Taking your practice outside

 

By Karen James Certified Infant Massage Instructor

 
When the country was sent into lockdown in March 2020, it meant a lot of indoor classes were forced to close. Teaching my baby yoga and baby massage as face-to-face classes was no longer an option. The word zoom which has become a popular word now, but at the time for a person like myself who isn’t very tech savvy, it seemed like a very alien high tech video communications tool, but has become a wonderful way of staying connected.

However, classes are designed to be face to face and in my many years of teaching classes I had always liked the idea of taking the classes from the confines of inside to teaching outside. In the past I had done the odd class in the park and it was great. So, when lockdown finally eased a little in June 2020, I jumped at the opportunity to take my classes outdoors. Also, there were still many restrictions in place so setting up classes outside meant they worked really well as we could maintain social distancing. I ran the classes in 3 different parks throughout the summer and they were well received, all were really well attended and they were great fun.

Fast forward to January 2021 and we were facing our third lockdown and again the zoom classes, which I was much more confident with, was great for keeping the classes going. Then towards the end of March after what seemed like a very long winter, we all started to feel the fatigue from doing classes online. So, it was a no brainer after the success of holding classes outdoors the previous year that classes would return in the park once the restrictions eased again. Being in lockdown has made us appreciate being outside and the classes have given us the excuse for spending more time outside.
 
Research makes a strong case for taking your practice to the outdoors as the weather warms.
One of yoga’s (many) beauties is it can literally be done anywhere. And it turns out nature enhances it and there are many health benefits of nature for very young babies. Enchanted with the vivid colours, perfume of blooming flowers, and cool breeze. It’s clear to me there is something about that fresh air that is so soothing — even to an infant.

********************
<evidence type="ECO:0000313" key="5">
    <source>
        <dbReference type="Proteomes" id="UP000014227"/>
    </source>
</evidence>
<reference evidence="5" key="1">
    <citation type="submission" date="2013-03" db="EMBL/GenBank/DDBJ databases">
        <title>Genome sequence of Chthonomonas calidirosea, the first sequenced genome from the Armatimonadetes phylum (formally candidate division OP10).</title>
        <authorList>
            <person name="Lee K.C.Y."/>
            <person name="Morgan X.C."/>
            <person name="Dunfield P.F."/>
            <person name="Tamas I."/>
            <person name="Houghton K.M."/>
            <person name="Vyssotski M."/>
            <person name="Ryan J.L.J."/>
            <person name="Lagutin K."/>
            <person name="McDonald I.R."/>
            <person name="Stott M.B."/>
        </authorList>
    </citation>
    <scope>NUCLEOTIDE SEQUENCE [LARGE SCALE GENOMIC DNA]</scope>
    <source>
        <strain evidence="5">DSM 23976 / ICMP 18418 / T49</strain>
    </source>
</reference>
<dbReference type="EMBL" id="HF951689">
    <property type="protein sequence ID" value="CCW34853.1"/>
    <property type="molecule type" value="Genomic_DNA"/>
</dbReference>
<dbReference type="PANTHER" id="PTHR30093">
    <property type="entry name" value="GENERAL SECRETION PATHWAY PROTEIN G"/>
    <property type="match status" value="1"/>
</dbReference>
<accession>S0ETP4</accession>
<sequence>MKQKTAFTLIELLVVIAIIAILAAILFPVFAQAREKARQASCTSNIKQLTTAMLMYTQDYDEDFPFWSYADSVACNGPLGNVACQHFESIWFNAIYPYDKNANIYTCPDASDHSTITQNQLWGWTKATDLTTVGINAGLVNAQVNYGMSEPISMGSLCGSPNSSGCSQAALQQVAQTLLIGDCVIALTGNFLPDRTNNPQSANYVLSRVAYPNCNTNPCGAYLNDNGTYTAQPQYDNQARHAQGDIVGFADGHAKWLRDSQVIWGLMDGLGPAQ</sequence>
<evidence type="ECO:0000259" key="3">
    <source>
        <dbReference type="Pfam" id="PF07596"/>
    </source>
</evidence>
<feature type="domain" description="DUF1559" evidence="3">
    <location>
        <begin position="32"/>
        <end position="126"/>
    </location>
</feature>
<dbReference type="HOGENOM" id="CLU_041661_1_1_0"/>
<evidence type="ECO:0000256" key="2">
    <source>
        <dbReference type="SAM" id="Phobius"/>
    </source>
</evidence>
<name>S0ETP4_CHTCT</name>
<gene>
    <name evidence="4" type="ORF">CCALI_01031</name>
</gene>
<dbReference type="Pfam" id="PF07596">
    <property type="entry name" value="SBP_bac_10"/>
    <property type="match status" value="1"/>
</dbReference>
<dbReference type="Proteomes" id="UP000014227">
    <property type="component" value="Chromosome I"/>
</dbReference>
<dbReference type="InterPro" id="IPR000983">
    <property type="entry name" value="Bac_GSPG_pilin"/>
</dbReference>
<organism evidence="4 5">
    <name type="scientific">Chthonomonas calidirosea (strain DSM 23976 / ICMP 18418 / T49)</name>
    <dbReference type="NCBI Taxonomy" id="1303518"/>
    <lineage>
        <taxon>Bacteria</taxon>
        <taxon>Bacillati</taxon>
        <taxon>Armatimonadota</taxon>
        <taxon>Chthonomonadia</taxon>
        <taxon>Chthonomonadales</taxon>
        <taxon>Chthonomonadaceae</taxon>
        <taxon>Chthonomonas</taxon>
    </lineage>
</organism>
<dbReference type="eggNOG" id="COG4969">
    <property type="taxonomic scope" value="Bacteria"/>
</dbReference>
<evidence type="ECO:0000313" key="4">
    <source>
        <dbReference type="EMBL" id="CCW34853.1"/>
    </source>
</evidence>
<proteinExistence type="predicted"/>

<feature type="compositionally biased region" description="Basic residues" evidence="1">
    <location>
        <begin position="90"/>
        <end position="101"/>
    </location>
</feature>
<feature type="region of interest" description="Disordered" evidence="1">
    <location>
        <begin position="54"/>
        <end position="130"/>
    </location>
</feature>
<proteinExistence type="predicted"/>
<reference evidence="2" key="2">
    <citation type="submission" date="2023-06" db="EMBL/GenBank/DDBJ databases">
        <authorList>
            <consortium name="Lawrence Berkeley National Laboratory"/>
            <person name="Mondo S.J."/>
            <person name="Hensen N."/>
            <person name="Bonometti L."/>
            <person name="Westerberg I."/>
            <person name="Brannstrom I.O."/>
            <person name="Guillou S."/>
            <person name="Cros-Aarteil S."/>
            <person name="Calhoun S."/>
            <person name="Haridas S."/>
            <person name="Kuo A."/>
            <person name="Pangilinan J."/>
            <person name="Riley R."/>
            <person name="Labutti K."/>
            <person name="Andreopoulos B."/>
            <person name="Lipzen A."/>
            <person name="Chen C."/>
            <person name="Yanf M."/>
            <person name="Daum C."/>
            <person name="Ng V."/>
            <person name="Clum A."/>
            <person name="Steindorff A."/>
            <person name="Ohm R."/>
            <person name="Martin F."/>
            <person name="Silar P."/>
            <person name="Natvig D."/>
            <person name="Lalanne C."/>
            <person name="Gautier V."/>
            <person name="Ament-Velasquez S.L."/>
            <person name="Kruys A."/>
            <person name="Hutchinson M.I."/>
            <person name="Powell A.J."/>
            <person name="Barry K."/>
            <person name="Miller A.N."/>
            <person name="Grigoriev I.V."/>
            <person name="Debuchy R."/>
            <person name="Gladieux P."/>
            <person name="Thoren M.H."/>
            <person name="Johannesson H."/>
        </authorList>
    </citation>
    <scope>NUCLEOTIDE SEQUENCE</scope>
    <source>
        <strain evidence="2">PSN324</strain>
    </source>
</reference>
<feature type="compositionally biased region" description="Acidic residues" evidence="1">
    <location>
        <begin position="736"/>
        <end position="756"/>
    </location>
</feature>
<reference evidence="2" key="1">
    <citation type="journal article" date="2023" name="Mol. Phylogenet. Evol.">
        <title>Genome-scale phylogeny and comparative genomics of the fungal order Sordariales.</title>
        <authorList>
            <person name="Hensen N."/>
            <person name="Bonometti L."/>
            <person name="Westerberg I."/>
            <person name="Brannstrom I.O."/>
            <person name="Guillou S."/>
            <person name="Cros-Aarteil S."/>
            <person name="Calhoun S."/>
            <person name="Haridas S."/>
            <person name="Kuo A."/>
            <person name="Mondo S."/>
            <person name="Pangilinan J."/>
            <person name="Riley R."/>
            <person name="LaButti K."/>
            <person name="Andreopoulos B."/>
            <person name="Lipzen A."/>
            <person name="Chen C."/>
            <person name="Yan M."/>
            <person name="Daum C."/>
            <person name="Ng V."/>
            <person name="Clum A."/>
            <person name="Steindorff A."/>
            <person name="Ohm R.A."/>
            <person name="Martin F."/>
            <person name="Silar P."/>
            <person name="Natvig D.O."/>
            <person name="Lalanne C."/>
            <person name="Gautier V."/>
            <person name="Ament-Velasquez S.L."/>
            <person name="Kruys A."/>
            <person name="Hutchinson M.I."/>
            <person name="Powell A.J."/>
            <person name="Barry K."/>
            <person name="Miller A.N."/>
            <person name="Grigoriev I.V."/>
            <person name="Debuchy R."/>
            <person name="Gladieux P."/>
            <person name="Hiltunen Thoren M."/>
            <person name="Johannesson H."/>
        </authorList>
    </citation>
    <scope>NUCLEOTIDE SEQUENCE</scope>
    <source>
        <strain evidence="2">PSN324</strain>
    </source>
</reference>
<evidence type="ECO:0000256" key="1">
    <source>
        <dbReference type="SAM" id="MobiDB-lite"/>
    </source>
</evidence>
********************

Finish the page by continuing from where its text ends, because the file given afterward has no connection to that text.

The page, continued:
Here are five more science-backed reasons why a little time in nature goes a long way for babies’ development.

  1. From the wind to the sunshine to smells good and bad, babies simply have more sensory information to take in and process outside than when they are in a controlled, indoor environment. That, in turn, promotes early language development, according to a 2014 study published in the European Journal of Social Sciences Education and Research
  2. Studies have shown that children acquire most of their basic motor skills before the age of five — with much of the progress occurring within the first couple months of life. The same 2014 study found time outdoors helps facilitate the development of many of those skills even for babies, who benefit from observing others running around and playing
  3. Regular bouts of time in the natural sunlight aid the establishment of good sleep patterns for little ones. According to a 2004 study in the Journal of Sleep Research, babies younger than 13 weeks who slept well at night spent twice as much time in the sunlight than their wakeful peers. The lead researcher hypothesized that’s because the outdoorsy infants established their circadian rhythms sooner.
  4. Research shows young children who spend more time outdoors are actually less likely to come down with illnesses — possibly because early exposure to the non-sterile outdoors boosts babies’ immune systems
  5. For those dealing with postpartum blues, it is recommended taking exercise outdoors, which has been found to “improve self-esteem and negative mood subscales, such as tension, anger and depression.” Using it as bonding time with baby just makes it a win-win situation. If health and safety concerns still give pause, rest assured that pediatricians agree most Newborns can benefit from time outside. The key is to take a few precautions for young outdoor adventurers, including staying out of direct sunlight, dressing in appropriate layers, and avoiding places where people are known to be ill.

This is definitely the way forward for my classes to ditch being inside during the summer and absorb the delights of nature.

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